How a Russian startup is monetizing augmented reality

Britta Pedersen/Global Look Press
The creation of Hologroup, a Moscow-based augmented reality (AR) startup, was inspired by the HoloLens promo video. The Russian company has completed a few projects in the U.S. and Europe, and plans to expand to international markets by the end of 2018.

In early 2016 serial entrepreneur Alex Yakubov was browsing YouTube, looking for his "new big thing." He came across a video promoting Microsoft HoloLens, the mixed reality smartglasses, and realized that AR technology will radically transform our lives, just like smartphones did. So, Yakubov decided to create a mixed reality company.

Hologroup’s clients now include one of the largest European retail chains, Auchan, global automotive manufacturer, Hyundai, and Russian mining corporations.

Why AR in education and health didn’t work

Yakubov was excited about the potential of AR in education. However, the cost of $3,000 for a pair of HoloLens smartglasses was unaffordable for the majority of Russian schools. The startup tried to raise funds for its educational project on Indiegogo, but only managed to raise $839 from 63 backers. An attempt to integrate mixed reality in Russia’s healthcare system also failed. Yakobov didn't find partners or clients willing to test AR.

Virtual presentations, tours and an app for visualization of construction sites, however, were in demand. Later, the startup managed to raise more than $437,000 in investment from the Russian Internet Initiative Development Fund (IIDF). According to Yakubov, the fund managers understand the mixed reality market and that there are no companies with ideal products ready for the mass market.

In 2017, Auchan became a major client of Hologroup and the first retailer in Russia to apply AR to the construction and design of its supermarkets. Using HoloLens, people were able to see, thanks to a 3D hologram, a detailed model of the future store.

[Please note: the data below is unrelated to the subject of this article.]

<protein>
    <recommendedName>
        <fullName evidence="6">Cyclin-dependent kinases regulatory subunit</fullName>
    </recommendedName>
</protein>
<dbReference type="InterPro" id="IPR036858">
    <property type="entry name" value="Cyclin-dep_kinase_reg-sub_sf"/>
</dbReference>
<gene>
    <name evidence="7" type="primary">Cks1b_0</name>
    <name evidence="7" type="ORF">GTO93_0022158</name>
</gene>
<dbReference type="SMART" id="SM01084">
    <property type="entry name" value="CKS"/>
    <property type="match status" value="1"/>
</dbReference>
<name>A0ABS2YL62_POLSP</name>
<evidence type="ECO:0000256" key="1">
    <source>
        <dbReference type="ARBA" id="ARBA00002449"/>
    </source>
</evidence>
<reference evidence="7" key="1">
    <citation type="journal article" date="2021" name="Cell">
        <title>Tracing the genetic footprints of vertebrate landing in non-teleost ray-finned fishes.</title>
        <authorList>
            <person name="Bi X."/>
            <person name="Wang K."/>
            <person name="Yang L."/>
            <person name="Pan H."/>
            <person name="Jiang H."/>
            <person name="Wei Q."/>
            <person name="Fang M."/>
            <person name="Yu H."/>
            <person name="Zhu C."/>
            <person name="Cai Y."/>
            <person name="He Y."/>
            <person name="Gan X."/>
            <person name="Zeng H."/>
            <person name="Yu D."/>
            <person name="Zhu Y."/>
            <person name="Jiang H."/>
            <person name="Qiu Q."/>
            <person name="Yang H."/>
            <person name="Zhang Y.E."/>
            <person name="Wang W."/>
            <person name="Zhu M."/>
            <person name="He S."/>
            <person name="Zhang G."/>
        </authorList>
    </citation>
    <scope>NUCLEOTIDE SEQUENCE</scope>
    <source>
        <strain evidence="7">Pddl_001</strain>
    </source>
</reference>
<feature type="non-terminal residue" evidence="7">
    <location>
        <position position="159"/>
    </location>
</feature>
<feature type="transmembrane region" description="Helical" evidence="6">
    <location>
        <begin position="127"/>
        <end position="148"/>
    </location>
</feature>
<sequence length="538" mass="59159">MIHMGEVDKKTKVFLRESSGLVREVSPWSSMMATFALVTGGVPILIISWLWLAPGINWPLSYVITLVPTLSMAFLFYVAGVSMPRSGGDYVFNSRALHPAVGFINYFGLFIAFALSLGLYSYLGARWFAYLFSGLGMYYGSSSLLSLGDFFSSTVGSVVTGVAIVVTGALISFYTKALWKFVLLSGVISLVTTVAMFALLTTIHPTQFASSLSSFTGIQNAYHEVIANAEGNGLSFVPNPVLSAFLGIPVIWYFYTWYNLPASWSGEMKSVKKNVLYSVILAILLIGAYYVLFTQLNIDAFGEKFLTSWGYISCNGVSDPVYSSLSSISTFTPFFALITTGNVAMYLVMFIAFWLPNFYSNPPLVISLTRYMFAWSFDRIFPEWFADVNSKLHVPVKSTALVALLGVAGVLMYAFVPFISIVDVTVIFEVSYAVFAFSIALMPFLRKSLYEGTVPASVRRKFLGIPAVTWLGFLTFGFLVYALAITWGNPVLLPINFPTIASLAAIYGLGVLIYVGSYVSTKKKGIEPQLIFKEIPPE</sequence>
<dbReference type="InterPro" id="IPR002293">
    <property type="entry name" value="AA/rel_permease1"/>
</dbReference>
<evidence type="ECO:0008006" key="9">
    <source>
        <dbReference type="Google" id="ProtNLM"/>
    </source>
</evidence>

A virtual reality construction kit

After completing a few AR projects for major companies, Yakubov started thinking of a solution that would allow people with no programming skills to create their own mixed reality.

Hologroup developed apps such as Mr. Builder, Mr. Guide, and Mr. Presenter. The programs allow users to add any content, such as photos or butterflies, and manage their 3D objects.

Yakubov believes that in 5-7 years AR will disrupt the market when HoloLens smartglasses are more affordable. He is hoping that when HoloLens’ price drops to $1,000 and the smartglasses get extended functionality, then they will be able to replace all the screens currently around us.

His company’s loss is 20-30 percent exceeding revenue, but Hologroup is investing heavily in new products and technology.

New horizons

Yakubov is now planning his "next big move” on international markets. This year he is targeting Europe, where Hologroup already has clients and partners, and then North America.

"We've already done a few projects in the U.S., although it was very difficult to do at a distance because of the 11-hour time difference: some employees had to work 24/7," Yakubov told Russia Beyond. He didn't name his American clients because of a Non-Disclosure Agreement. Yakubov said he is now planning to open a representative office in the U.S., and a few hundred people are already using Hologroup's products in the U.S.

"Our Mr. Guide is one of the first platforms allowing users to prepare holographic content for HoloLens glasses," Yakubov said. "This allows to reduce resources and time for creating such content. Without our solution it's necessary to involve developers, but with Mr. Guide it can be done just like a presentation in PowerPoint."

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